Wednesday, March 20, 2013


I think my love of starry nights came from the same place my love of storms came from.  Summer Vacations.  On one summer vacation around midsummer many years ago, the park attendant mentioning a meteor shower that night.

It was probably one of the annual shows but I remember seeing the Milky Way (something that I now have to travel almost an hour away from Wichita to see), and a few shooting stars.  My father went back into the 5th wheel camper to get coffee and I looked up and saw an explosion of shooting stars emanating from a central point in the sky.  Since then, I've been drawn to go out and look up.

I started astrophotography last year with a new lens and a lack of storms in the area. I'm still amazed at what I can pick up with the camera and how bad light pollution is in the area.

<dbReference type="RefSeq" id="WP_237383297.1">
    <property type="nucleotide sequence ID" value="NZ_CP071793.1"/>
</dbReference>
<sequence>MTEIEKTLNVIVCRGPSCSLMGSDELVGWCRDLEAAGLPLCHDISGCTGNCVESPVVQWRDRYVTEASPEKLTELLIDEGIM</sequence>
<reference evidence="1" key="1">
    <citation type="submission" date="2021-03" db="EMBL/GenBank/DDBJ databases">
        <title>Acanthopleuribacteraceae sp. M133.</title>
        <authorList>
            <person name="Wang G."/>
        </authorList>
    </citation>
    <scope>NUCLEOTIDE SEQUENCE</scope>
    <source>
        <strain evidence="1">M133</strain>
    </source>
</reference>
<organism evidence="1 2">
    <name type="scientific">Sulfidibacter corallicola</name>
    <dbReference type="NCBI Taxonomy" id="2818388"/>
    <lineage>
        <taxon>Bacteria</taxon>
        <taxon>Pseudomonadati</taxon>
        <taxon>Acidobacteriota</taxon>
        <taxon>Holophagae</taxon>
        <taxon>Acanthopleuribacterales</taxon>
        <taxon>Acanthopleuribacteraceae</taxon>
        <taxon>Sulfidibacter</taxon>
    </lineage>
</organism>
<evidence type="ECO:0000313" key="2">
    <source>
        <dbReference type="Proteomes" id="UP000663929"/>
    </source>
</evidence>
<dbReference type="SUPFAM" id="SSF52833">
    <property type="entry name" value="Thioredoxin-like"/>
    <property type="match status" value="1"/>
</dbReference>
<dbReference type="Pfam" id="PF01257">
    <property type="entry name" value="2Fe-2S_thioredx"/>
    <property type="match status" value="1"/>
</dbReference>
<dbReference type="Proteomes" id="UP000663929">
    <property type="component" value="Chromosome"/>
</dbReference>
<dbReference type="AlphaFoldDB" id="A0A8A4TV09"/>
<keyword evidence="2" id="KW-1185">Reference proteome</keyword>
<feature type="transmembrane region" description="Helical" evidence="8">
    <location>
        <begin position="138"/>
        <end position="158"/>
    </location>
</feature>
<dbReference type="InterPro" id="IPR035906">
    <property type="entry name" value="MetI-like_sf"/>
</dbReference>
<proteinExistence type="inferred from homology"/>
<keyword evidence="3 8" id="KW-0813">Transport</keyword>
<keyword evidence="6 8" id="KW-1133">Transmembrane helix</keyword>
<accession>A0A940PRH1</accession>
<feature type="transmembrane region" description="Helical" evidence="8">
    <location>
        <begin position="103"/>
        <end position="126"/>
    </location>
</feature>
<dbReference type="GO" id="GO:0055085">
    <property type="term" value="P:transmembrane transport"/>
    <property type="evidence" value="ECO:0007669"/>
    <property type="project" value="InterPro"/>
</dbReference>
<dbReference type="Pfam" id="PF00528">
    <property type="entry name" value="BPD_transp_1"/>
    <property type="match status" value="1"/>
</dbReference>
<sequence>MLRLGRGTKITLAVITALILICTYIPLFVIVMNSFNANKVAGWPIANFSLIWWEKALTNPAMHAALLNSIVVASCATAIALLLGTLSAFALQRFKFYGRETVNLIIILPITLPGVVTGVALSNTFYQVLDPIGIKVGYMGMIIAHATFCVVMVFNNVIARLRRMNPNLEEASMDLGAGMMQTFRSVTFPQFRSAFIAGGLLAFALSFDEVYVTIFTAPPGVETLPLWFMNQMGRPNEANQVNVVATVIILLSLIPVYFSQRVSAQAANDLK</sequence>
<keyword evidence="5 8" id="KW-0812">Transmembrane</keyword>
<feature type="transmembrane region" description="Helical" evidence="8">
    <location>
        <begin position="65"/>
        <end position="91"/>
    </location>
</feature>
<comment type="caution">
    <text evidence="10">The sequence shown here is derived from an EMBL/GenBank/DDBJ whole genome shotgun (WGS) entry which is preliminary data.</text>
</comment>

Pan Starrs is a recently discovered comet that appeared in the month of March.  Most accounts is that it's barely visible in the nights sky with binoculars.  This March has been overcast and when it's been clear, there were clouds on the horizon preventing us from seeing it.  There were two nights I went out, and luckily, I found it with the camera on March 18th. Per the comet is getting closer and may be slightly brighter at month's end.  Keep looking west at sundown for about an hour after and you may need binoculars to see it.


Tuesday, March 12, 2013

NASA likes me, they really like me!

Looks like I made it in NASA's GPM "Let it Snow" photo contest.  Out of 1000 entries my "Snowflakes" picture placed in the top 10.

Wednesday, March 6, 2013

The End of the World as We Know It.

It's been a slow weather season around Oz but rain and a little thunder is expected this weekend.  Until then, something in the night sky that used to bring the downfall of kings and nations . . .

Find out about Comet Pan-STARRS, a fresh visitor from the icy Oort Cloud at the edge of the solar system, in this Infographic.
Source All about our solar system, outer space and exploration

Sunday, March 3, 2013

More zoo

One can only take so many shots of snow before eventual snow blindness sets in.  With the younglings in full cabin fever mode, we headed out to a largely quiet Sedgwick County Zoo.  Certain animals seemed happy to see us.